And now taking the mound for the New York baseball Giants … right-hander Tom Wolfe.
Yes, the Tom Wolfe who ultimately became a much-celebrated writer and author.
Ah, what could have been …
Wolfe’s first love was baseball, and his dream was the majors. He was a star pitcher for his high school team at St. Christopher’s School, an Episcopal all-boys school in Richmond, Va. He also pitched in college, at Washington & Lee University, in Lexington, Va.
After graduating from Washington & Lee, Wolfe landed a tryout with the then-New York Giants in 1952, but was cut three days later. Wolfe then chose to attend graduate school at Yale, where he earned a doctorate in American studies.
Later, Wolfe became an innovative writer who engaged in the seductive New Journalism of the 1960s, sassy satire and conservative social criticism. The rest is history, as Wolfe eventually wrote two best-selling books that led to movies, ”The Bonfire of the Vanities” and “The Right Stuff,” which garnered four Academy Awards.
His book “A Man in Full” sold at least 1.4 million hardcover copies and landed Wolfe on the cover of Time magazine in 1998.
And, along the way, he became that eccentric guy who often dressed like the Good Humor ice-cream man in public — with his nouveau chic cream-colored or white suits and white fedoras. For all four seasons. And sometimes with a double-breasted, woolen white overcoat and white gloves.
Wolfe died at age 88 on May 14, barely a week before another pre-eminent American novelist, the Pulitzer Prize-winning and controversial Philip Roth, passed away at 85 on Tuesday.
In current times, we remember Wolfe as a writer, not a washed-up baseball player, though his initial failure set him on the path to literary stardom. He often wrote about class, family, wealth, race, crime, sex, corruption and ambition, all wrapped into one untidy sum.
Despite his million-dollar writing successes, it was obvious Wolfe had his heart set on pro sports. In 1999, Matt Chittum of The Roanoke (Va.) Times landed a very revealing sports-oriented interview with Wolfe, who that year returned to Washington & Lee as the university celebrated its 250th anniversary. Wolfe was one of the keynote speakers for the festivities, along with his former classmate, venerable CBS News correspondent/anchorman Roger Mudd.
Probably the best segment of the interview occurred when Wolfe appeared to wonder about what could have been vs. what was in reality. During that moment, Wolfe wistfully told Chittum, “I think if I could have been a baseball star at Washington & Lee, I probably never would have touched a typewriter again. Maybe it was a good thing for my family that things worked out as they did.”
That conjures memories of that classic scene in the movie “On the Waterfront,” when Marlon Brando’s character, almost in grief, cries out in that thick accent, “I coulda been a contenduh.”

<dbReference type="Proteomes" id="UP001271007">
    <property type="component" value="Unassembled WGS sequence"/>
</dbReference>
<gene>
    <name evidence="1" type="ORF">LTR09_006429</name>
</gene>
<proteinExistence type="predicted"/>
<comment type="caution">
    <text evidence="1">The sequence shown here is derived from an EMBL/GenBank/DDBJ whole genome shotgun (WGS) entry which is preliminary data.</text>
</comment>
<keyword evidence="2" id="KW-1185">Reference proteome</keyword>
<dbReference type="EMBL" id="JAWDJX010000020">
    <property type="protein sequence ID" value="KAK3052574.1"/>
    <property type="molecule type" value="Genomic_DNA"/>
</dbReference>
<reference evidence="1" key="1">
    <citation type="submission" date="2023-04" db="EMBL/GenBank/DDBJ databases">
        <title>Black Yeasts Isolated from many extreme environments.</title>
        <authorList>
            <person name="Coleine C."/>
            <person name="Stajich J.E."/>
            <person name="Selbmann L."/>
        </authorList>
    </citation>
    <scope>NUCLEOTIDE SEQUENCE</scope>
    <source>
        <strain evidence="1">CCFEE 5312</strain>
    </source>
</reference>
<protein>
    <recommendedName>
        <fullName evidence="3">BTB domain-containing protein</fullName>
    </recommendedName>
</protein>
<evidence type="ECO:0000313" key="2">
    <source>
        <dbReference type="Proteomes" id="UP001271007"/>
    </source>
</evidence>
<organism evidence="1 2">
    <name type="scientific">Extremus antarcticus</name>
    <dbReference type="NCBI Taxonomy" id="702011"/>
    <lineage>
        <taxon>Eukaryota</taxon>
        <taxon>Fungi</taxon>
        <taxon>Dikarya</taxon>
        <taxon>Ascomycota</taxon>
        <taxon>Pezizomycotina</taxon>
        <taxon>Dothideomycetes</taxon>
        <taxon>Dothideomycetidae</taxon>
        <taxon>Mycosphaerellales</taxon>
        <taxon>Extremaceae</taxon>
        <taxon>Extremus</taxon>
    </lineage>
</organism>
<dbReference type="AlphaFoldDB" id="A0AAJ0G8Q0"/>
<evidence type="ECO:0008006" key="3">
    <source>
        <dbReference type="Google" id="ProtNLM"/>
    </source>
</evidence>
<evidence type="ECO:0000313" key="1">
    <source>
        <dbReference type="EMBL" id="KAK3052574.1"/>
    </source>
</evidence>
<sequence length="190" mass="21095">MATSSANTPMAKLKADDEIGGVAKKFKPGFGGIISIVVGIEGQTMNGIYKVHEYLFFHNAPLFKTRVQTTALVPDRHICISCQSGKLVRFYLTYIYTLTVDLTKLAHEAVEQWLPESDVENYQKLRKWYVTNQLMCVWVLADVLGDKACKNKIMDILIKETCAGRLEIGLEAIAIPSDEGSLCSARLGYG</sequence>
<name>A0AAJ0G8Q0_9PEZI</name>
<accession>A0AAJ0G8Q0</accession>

But as Mudd told Chittum, “(Wolfe) always said he had a curve(ball), but no one ever saw it break.”
What if Wolfe did develop that all-important breaking ball on the pitching mound? Then, we might not have been introduced to his time-honored descriptive phrases, such as “push the envelope,” “statusphere,” “the right stuff,” “the Me Decade,” “good ol’ boy” and “radical chic.”
Nevertheless, how good was Wolfe on the mound, really, Chittum asked the man himself.
Mediocre, at best?
“What? Who told you that?” Wolfe answered with a laugh back in 1999.
“Unfortunately, you journalists tend to ferret out the truth.”
As Chittum recounted, Wolfe was a rawboned right-hander and a second-stringer in reality, a self-described “struggling middle reliever,” responsible for carrying the team through “the soggy bottom of the middle innings.”
But perhaps there is something else in play here, no pun intended.
Wolfe might be a testament that sometimes your first love for a vocation or endeavor might not necessarily be the most qualitative love — especially in terms of impact and posterity. Sometimes the second gig can become the signature milestone.
Another great example is Walt Disney. According to the Kansas City Star, for six years as a boy, Disney delivered copies of The Star and Kansas City Times with his father, who was a newspaper carrier. He later applied for a permanent job with The Star as a cartoonist, clerk and even truck driver. However, the newspaper turned him down each time.
For Disney, like Wolfe on the pitcher’s mound, it was three strikes and you’re out. So what did Disney do? Like every other near-penniless, red-blooded American back in the early 1920s, he hopped on a train. Bound for Hollywood. With a bag and a “Mickey Mouse” idea in tow.
Now Disney’s moniker is on one of the most powerful corporate brands in the world, with ownership of the ABC-TV network, the “Black Panther” and “Avengers” movie franchises, ESPN and the eponymous theme parks.
One account says a Kansas City editor told Disney that he “lacked imagination and had no good ideas.”
Some observers may say Wolfe could have had the best of both worlds — that is, enjoy a lengthy major league baseball career, then switch to the keyboard. That’s a thought but no guarantee, as Wolfe, a crafty wordsmith, could have retired and remained in the game because of his love for the game. He could have used his clever way with words on the airwaves — as a baseball radio/television broadcaster for decades, a la the iconic Vin Scully or Red Barber or Ernie Harwell.
During the interview, Wolfe also seemed to try to convince himself that he was only one pitch from the big leagues, as he matter-of-factly told Chittum, “I always thought if I could maybe add one more breaking ball to my repertoire, maybe if I could come up with a forkball, that stardom was one pitch away.”
One pitch away … but in the end, it all worked out for Wolfe, us readers and viewers, too.